strategies
i ffor Identifying
d
if i specific
ifi information
i f
i
Code

Strategy description

T5

Reads the question and then reads the passage/portion to look for clues to the answer,
either before or while considering options.

R7

Reads a portion of the passage rapidly looking for specific information.


information

T24

Selects options through elimination of other option(s) as unreasonable based on


paragraph/overall passage meaning.

R5

Reads the whole passage rapidly.

TW1

Uses the process of elimination (i.e., selecting an option even though it is not
understood out of a vague sense that the other options couldn
understood,
couldntt be correct).
correct)

R4

Reads the whole passage carefully.

TW3

Selects the option because it appears to have a word or phrase from the passage in it
possibly
ibl a key
k word.
d

R6

Reads a portion of the passage carefully.

T22

Selects options
p
through
g vocabulary,
y, sentence,, pparagraph,
g p , or ppassage
g overall meaning
g
(depending on item type).

So, for Identifying specific information (and for


the other subskills)
students use a combination of reading
reading, test management
and test wiseness strategies to answer the items.

So how do reading strategies translate into


reading
di skills
kill or subskills?
b kill ?

Reading strategies are deliberate, goal-directed


attempts to control and modify the readers efforts to
decode text
text, understand words
words, and construct meanings
of text. Reading skills are automatic actions that result
in decoding and comprehension with speed, efficiency,
and fluency and usually occur without awareness of the
components or control involved (p.368).
Afflerbach et al (2008)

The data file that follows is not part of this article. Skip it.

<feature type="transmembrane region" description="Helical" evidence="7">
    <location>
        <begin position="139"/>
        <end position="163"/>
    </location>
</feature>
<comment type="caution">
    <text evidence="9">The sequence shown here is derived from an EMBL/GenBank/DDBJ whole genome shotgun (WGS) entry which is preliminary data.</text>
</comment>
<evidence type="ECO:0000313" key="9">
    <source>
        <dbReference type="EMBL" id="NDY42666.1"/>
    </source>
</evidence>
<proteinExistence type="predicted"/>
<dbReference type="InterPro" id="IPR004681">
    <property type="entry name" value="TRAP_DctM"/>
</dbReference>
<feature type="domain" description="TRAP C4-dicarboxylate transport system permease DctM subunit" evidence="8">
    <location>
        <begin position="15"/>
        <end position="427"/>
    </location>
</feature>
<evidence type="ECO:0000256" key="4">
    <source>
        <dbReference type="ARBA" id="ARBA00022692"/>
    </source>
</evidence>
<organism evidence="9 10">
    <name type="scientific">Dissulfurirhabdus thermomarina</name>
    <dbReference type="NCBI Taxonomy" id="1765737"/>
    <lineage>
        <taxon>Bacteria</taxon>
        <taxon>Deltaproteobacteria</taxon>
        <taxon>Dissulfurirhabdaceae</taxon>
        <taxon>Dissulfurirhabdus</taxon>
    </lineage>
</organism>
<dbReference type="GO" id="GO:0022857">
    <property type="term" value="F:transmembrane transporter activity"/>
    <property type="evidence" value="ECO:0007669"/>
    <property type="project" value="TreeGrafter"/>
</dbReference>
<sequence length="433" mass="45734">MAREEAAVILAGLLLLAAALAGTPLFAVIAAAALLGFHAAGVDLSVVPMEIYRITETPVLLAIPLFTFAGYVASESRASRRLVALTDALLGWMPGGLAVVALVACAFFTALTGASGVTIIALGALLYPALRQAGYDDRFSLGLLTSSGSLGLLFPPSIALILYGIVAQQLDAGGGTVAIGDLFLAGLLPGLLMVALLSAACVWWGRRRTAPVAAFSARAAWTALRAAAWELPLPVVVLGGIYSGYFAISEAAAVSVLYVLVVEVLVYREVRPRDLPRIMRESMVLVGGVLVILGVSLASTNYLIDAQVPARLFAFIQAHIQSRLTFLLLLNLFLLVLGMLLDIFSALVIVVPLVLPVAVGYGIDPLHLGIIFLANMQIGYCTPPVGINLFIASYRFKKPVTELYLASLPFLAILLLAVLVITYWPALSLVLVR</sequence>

Just reads from the start and


straight to the end; reading for
no purpose,
purpose [she] wouldn't stop
or pause. If it's something [she]
can't understand then [she'll]
stop once in a while to check
what [shes] read.

Reads all the questions


first then reads the
relevant part of the text.

DELTA Reading Text Comparison

DELTA Reading
R di P
Person-Item
It
M
Map

More-proficient Readers

G
R
O
W
T
H

Less-proficient Readers

DELTA Reading
R di P
Person-Item
It
M
Map

more proficient readers

what the more


proficient readers
can do

less proficient readers

The challenge
to provide our learners with usable
information to help them know what
they can and cannot do now
now.

Component Diagnostic Report: Reading (revised)

Tentative descriptions of proficiency


Proficient readers (DELTA > 110) can:
Identify specific information in feature articles on less
familiar topics
Understand the main and supporting ideas in academic
articles in fields outside of their course of study
Interpret the
h attitude
d or intention of
f a writer in fictional
f
l
or biographical texts

The challenge to predict growth in our


learners.
learners
DELTATRACK

200
D 180
E
L
160
T
A
140
M
E 120
A
S
100
U
R
E 80

113

120

118

125

60
08/2011
DELTAMeasure

08/2012

08/2013

PredictedMeasure

Graduation
TargetMeasure

The challenge
to help our
g
learners to grow
as readers.

ICOSA
Reading Requirement

References
Afflerbach,P.,Pearson,P.D.&Paris,S.G.(2008).ClarifyingDifferencesbetweenReadingSkills
Afflerbach
P Pearson P D & Paris S G (2008) Clarifying Differences between Reading Skills
andReadingStrategies.TheReadingTeacher,(61)5,InternationalReadingAssociation
Alderson,J.C.(1990).TestingReadingComprehensionSkills(Part2):GettingStudentstoTalk
about Taking a Reading Test (A Pilot Study) Reading in a Foreign Language (7)1 pp 465
aboutTakingaReadingTest(APilotStudy).ReadinginaForeignLanguage(7)1,pp.465
503.
Alderson,J.C.(2007).TheChallengeofDiagnosticTesting:DoWeKnowWhatWeAre
Measuring? In J Fox M Wesche D Bayliss L Cheng C Turner & C Doe (Eds ) Language
Measuring?InJ.Fox,M.Wesche,D.Bayliss,L.Cheng,C.Turner&C.Doe(Eds.)Language
TestingReconsidered.Ottawa:UniversityofOttawaPress,pp.2140.
Alderson,J.C.&Lukmani,Y.(1989).CognitionandReading:CognitiveLevelsasEmbeddedin
Test Questions Reading in a Foreign Language (5)2 pp 253 270
TestQuestions.ReadinginaForeignLanguage(5)2,pp.253270.
Jang,E.E.(2009).DemystifyingaQMatrixforMakingDiagnosticInferencesaboutL2Reading
Skills.LanguageAssessmentQuarterly,(6),pp.210238.
Munby J L (1978) Communicative Syllabus Design Cambridge University Press
Munby,J.L.(1978).CommunicativeSyllabusDesign.CambridgeUniversityPress
Weir,C.J.(1983).Identifyingthelanguageproblemsofoverseasstudentsintertiaryeducationin
theU.K. UnpublishedPhDthesis,InstituteofEducation,UniversityofLondon.

For more information on DELTA


http://gslpa.polyu.edu.hk/eng/delta web/
http://gslpa.polyu.edu.hk/eng/delta_web/